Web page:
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Beware a speedy friend, the Arabian said,

And wisely was it he advised distrust :

The flower that blossoms earliest fades the first. Look at yon Oak that lifts its stately head, And dallies with the autumnal storm, whose rage

Tempests the ocean waves; slowly it rose,
Slowly its strength increased through many an age,

And timidly did its light leaves disclose,
As doubtful of the spring, their palest green.

They to the summer cautiously expand,

And by the warmer sun and season bland
Matured, their foliage in the grove is seen,
When the bare forest by the wintry blast
Is swept, still lingering on the boughs the last.

1798.

Farewell my home, my home no longer now,

Witness of many a calm and happy day; And thou fair eminence, upon whose brow

Dwells the last sunshine of the evening ray, Farewell! Mine eyes no longer shall pursue

The western sun beyond the utmost height,

When slowly he forsakes the fields of light.
No more the freshness of the falling dew,
Cool and delightful, here shall bathe my head,

As from this western wiudow dear, I lean,

Listening, the while I watch the placid scene, The martins Twittering underneath the shed. Farewell, my home! where many a day has past In joys whose loved remembrance long shall last.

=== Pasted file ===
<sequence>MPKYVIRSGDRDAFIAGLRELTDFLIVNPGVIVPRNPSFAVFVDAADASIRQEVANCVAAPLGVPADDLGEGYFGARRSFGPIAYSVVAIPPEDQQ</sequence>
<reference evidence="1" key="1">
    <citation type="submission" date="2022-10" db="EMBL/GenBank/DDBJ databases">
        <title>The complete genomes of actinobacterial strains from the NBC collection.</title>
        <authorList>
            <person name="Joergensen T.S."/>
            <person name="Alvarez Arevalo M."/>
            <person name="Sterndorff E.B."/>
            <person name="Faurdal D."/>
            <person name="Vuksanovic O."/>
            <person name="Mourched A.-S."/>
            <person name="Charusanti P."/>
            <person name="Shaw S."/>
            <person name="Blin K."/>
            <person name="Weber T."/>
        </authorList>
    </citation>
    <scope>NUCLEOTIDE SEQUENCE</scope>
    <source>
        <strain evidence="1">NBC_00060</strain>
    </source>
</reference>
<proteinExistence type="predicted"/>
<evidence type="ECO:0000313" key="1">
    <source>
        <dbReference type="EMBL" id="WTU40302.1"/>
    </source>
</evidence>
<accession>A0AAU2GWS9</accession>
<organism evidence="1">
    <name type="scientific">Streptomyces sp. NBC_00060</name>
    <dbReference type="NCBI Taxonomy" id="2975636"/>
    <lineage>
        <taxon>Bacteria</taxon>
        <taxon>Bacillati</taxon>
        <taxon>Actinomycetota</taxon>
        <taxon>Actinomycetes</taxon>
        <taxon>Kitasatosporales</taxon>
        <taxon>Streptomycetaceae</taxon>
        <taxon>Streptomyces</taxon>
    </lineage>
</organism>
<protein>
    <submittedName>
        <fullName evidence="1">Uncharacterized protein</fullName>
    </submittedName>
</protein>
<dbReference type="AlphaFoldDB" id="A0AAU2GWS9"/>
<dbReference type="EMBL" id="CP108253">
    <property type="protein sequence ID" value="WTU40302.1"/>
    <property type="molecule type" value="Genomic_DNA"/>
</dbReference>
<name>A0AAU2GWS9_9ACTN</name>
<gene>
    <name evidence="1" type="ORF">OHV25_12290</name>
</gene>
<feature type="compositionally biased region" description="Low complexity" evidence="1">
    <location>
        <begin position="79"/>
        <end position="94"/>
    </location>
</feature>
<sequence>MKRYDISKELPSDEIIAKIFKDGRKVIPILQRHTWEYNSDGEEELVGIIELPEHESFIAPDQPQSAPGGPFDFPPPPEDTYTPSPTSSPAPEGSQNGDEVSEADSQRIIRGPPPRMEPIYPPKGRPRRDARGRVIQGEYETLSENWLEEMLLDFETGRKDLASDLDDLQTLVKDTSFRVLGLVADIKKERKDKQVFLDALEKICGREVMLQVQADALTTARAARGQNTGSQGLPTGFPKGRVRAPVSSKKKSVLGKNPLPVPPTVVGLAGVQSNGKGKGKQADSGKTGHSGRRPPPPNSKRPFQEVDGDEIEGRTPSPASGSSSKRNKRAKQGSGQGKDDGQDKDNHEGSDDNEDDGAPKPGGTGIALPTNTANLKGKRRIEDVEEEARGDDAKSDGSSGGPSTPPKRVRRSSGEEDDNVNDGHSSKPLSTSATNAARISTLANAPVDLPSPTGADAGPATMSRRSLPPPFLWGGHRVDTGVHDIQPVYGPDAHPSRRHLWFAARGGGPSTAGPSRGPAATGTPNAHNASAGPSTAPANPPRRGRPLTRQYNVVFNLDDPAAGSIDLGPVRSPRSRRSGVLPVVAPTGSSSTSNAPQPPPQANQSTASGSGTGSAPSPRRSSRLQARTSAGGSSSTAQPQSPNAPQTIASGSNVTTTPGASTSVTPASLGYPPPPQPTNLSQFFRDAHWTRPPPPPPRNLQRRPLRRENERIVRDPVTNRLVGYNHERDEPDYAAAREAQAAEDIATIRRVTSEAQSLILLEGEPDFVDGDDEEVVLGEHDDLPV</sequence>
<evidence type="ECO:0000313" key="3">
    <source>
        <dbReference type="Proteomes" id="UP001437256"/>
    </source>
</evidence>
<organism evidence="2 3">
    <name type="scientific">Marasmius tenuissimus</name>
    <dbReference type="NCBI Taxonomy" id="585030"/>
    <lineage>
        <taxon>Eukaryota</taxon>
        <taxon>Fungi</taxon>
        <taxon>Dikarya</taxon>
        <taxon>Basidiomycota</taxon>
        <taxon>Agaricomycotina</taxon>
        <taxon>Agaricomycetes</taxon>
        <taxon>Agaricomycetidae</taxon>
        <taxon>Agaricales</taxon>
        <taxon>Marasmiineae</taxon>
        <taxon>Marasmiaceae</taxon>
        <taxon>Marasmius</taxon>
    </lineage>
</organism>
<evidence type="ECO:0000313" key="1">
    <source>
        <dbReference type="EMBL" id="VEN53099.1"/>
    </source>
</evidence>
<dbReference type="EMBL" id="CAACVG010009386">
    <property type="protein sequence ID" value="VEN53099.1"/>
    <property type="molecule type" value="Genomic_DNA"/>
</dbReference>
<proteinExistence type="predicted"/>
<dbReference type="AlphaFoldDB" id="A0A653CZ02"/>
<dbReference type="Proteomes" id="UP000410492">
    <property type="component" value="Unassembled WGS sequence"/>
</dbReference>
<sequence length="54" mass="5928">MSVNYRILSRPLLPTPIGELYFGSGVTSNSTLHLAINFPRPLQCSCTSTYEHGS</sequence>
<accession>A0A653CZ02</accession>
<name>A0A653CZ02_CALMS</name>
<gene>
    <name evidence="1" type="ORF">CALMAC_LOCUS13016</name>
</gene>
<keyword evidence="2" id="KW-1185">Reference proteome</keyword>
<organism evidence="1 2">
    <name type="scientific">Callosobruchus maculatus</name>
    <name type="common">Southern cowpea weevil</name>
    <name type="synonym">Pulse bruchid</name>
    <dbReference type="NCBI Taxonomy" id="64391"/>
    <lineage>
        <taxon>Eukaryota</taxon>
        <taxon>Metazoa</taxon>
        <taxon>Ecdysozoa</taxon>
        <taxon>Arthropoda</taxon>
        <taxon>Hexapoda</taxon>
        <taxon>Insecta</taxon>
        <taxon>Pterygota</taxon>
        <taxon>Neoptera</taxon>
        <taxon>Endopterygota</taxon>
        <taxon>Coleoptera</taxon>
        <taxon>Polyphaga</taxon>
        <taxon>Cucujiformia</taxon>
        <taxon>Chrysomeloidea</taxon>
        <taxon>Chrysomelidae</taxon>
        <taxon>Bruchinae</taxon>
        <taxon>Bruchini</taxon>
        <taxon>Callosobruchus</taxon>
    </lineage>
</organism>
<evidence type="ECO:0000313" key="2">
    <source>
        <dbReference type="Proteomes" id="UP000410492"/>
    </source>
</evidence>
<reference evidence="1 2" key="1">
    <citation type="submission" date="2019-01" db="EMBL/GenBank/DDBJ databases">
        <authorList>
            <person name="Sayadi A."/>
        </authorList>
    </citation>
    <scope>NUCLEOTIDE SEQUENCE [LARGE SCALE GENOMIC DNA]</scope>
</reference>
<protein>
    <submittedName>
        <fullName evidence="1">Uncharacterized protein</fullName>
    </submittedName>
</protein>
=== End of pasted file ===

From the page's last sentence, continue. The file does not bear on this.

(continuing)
1799.

TO A GOOSE.
If thou didst feed on western plains of yore;

Or waddle wide with flat and flabby feet
Over some Cambrian mountain's plashy moor;

Or find in farmer's yard a safe retreat

From gypsey thieves, and foxes sly and fleet; If thy grey quills, by lawyer guided, trace Deeds big with ruin to some wretched race,

Or love-sick poet's sonnet, sad and sweet,

Wailing the rigour of his lady fair;
Or if, the drudge of housemaid's daily toil,
Cobwebs and dust thy pinions white besoil,

Departed goose! I neither know nor care.
But this I know, that thou wert very fine,
Seasond with sage, and onions, and port wine.

1797

PORLock, thy verdant vale so fair to sight,

Thy lofty bills with fern and furze so brown,

The walers that so musical roll down Thy woody glens, the traveller with delight

Recalls to memory, and the channel grey

Circling its surges in thy level bay;-Porlock, I also shall forget thee 10t,

Here by the unwelcome summer rain confined;

And often shall liercafter call to mind llow here, a patient prisoner, 't was my lot To wear the lonely, lingering close of day,

Making my Sonnet by the alehouse fire,

Whilst Idleness and Solitude inspire
Duil rhymes to pass the duller hours away.

August 9, 1799.

I MARVEL not, O sun! that unto thee
In adoration man should bow the knee,
And
pour

his prayers of mingled awe and love;
For like a God thou art, and on thy way
Of glory sheddest with benignant ray,

Beauty, and life, and joyance from above.

No longer let these mists thy radiance shroud, These cold raw mists that chill the comfortless day; But shed thy splendour through the opening cloud

And cheer the carth once more. The languid flowers Lic odourless, bent down with heavy rain,